Department of Animal Husbandry
Some pod: producers in South Dakota practice the turning of their pigs in the cornfield during the late summer and early fall to pick their own feed instead of gathering the corn and hauling it to them. The practice is a good one because it saves much labor. Pigs do well under these conditions, probably because they secure more of a variety of forage with their corn than they would receive in a dry lot or even on a good pasture. By this practice they are required to take exercise which is also a benefit to the growing pig. In this connection we believe there would be less disease and ailments of different kinds if more exercise were required of the pig. We further believe that if the pig were required to take more exercise the body would be better developed and 'We would hear less complaint of breeds of hogs "running out.” The above picture shows that the pigs did a thorough piece of work. Even the kernels of corn were picked up, probably a cleaner job of picking than when the corn is picked by hand or with machinery. Before turning in the field we believe it a good practice to feed new corn cut from the field so that they may be brought to their new ration gradually. The number of pigs to put on an acre will depend on the condition of the corn. Because of the uncertainty of the weather in the late fall it is better to put on too many than not enough as a few will knock down the corn and eat part of the ears and make it difficult to husk. Then again the waste will be great under these conditions as there will be much shelled corn on the ground uneaten.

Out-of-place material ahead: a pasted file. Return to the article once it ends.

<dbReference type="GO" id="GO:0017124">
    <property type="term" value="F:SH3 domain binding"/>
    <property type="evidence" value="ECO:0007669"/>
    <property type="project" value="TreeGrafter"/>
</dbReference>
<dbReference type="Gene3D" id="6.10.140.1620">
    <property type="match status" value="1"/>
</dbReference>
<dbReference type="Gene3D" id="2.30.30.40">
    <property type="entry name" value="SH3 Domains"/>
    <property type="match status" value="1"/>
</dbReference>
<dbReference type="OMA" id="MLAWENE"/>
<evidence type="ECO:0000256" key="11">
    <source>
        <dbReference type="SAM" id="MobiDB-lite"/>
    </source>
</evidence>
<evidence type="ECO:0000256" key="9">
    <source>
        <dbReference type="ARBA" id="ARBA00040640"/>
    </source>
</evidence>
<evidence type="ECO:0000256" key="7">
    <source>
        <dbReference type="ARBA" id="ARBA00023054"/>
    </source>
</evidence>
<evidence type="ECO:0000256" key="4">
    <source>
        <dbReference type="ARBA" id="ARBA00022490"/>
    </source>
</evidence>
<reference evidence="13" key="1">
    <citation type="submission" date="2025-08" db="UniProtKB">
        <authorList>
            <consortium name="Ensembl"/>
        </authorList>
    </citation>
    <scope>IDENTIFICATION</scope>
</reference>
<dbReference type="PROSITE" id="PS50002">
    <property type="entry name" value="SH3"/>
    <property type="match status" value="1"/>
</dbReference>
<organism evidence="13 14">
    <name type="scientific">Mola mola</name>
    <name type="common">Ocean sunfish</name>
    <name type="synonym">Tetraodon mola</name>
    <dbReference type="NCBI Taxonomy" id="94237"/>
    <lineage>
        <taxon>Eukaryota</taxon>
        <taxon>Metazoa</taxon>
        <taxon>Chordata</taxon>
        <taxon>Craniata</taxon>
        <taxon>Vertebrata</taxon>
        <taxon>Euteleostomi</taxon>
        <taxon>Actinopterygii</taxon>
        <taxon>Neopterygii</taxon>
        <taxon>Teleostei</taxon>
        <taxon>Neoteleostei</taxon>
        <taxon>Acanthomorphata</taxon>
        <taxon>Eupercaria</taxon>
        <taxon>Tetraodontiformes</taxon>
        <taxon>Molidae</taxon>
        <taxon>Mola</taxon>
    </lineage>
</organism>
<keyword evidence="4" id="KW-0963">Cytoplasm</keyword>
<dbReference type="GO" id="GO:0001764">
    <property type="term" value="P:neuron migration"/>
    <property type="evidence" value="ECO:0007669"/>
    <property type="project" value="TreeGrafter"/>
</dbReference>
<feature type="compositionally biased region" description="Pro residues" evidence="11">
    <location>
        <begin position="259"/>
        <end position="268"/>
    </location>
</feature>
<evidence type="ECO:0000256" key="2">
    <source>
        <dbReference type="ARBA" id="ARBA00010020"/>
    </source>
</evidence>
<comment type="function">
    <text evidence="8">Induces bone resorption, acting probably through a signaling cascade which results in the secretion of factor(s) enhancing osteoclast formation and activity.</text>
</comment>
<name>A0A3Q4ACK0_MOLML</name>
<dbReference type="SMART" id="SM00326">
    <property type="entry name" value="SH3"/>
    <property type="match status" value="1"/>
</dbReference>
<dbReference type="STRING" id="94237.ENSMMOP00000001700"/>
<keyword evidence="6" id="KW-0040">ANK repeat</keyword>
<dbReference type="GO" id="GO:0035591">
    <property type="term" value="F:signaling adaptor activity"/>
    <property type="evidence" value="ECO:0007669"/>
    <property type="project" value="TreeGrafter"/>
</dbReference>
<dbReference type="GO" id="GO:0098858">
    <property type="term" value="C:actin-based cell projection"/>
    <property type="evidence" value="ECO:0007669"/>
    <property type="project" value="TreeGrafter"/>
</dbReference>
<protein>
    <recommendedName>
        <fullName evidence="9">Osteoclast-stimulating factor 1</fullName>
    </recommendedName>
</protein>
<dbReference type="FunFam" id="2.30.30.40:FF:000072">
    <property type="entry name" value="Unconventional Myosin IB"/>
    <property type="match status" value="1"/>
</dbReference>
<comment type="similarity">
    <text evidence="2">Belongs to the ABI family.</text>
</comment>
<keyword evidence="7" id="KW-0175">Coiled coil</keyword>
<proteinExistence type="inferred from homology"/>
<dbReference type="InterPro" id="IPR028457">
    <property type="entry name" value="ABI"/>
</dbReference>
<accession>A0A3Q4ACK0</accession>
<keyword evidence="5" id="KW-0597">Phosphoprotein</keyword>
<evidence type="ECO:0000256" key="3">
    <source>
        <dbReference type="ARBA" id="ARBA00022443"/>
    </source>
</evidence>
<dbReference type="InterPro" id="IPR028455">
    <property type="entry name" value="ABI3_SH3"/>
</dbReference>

pigs, swine, feeding pigs, corn feed, pasture
South Dakota Experiment Station, South Dakota State College of Agriculture and Mechanic Arts
Wilson, J.W., "Rape Pasture for Pigs in Corn Field
Kaoliang and Alfalfa Hay for Pigs" (1914). Agricultural Experiment Station Bulletins. 157.